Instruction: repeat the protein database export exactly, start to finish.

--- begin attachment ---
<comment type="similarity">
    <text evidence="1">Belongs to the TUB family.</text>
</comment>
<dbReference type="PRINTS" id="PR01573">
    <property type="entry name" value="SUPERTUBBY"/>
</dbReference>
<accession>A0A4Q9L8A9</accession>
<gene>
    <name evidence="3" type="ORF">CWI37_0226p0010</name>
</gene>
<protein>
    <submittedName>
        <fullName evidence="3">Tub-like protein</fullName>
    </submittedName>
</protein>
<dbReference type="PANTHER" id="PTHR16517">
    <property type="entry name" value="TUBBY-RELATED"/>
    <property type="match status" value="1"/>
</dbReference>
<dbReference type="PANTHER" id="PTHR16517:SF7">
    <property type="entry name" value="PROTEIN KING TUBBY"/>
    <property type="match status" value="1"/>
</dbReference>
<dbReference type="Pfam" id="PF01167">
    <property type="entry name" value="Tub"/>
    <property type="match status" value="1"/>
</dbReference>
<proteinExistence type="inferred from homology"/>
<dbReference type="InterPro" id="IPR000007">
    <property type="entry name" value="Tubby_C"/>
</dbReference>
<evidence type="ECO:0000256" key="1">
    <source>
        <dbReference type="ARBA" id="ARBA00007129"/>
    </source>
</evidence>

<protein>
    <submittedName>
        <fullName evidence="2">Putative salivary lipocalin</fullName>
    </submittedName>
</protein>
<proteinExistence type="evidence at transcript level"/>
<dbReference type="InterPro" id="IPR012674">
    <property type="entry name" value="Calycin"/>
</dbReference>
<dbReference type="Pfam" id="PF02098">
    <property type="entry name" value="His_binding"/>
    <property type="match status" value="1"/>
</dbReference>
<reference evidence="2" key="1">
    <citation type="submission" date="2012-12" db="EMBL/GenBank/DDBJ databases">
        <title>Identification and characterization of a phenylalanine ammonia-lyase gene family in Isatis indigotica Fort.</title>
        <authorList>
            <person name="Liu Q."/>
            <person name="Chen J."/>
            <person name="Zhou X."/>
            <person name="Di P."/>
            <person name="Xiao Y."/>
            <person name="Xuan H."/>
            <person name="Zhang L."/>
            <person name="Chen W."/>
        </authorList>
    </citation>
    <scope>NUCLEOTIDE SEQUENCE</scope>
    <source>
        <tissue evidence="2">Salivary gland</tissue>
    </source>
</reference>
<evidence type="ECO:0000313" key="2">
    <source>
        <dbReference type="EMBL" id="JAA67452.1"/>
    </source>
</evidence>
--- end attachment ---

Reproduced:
<comment type="similarity">
    <text evidence="1">Belongs to the TUB family.</text>
</comment>
<dbReference type="PRINTS" id="PR01573">
    <property type="entry name" value="SUPERTUBBY"/>
</dbReference>
<accession>A0A4Q9L8A9</accession>
<gene>
    <name evidence="3" type="ORF">CWI37_0226p0010</name>
</gene>
<protein>
    <submittedName>
        <fullName evidence="3">Tub-like protein</fullName>
    </submittedName>
</protein>
<dbReference type="PANTHER" id="PTHR16517">
    <property type="entry name" value="TUBBY-RELATED"/>
    <property type="match status" value="1"/>
</dbReference>
<dbReference type="PANTHER" id="PTHR16517:SF7">
    <property type="entry name" value="PROTEIN KING TUBBY"/>
    <property type="match status" value="1"/>
</dbReference>
<dbReference type="Pfam" id="PF01167">
    <property type="entry name" value="Tub"/>
    <property type="match status" value="1"/>
</dbReference>
<proteinExistence type="inferred from homology"/>
<dbReference type="InterPro" id="IPR000007">
    <property type="entry name" value="Tubby_C"/>
</dbReference>
<evidence type="ECO:0000256" key="1">
    <source>
        <dbReference type="ARBA" id="ARBA00007129"/>
    </source>
</evidence>

<protein>
    <submittedName>
        <fullName evidence="2">Putative salivary lipocalin</fullName>
    </submittedName>
</protein>
<proteinExistence type="evidence at transcript level"/>
<dbReference type="InterPro" id="IPR012674">
    <property type="entry name" value="Calycin"/>
</dbReference>
<dbReference type="Pfam" id="PF02098">
    <property type="entry name" value="His_binding"/>
    <property type="match status" value="1"/>
</dbReference>
<reference evidence="2" key="1">
    <citation type="submission" date="2012-12" db="EMBL/GenBank/DDBJ databases">
        <title>Identification and characterization of a phenylalanine ammonia-lyase gene family in Isatis indigotica Fort.</title>
        <authorList>
            <person name="Liu Q."/>
            <person name="Chen J."/>
            <person name="Zhou X."/>
            <person name="Di P."/>
            <person name="Xiao Y."/>
            <person name="Xuan H."/>
            <person name="Zhang L."/>
            <person name="Chen W."/>
        </authorList>
    </citation>
    <scope>NUCLEOTIDE SEQUENCE</scope>
    <source>
        <tissue evidence="2">Salivary gland</tissue>
    </source>
</reference>
<evidence type="ECO:0000313" key="2">
    <source>
        <dbReference type="EMBL" id="JAA67452.1"/>
    </source>
</evidence>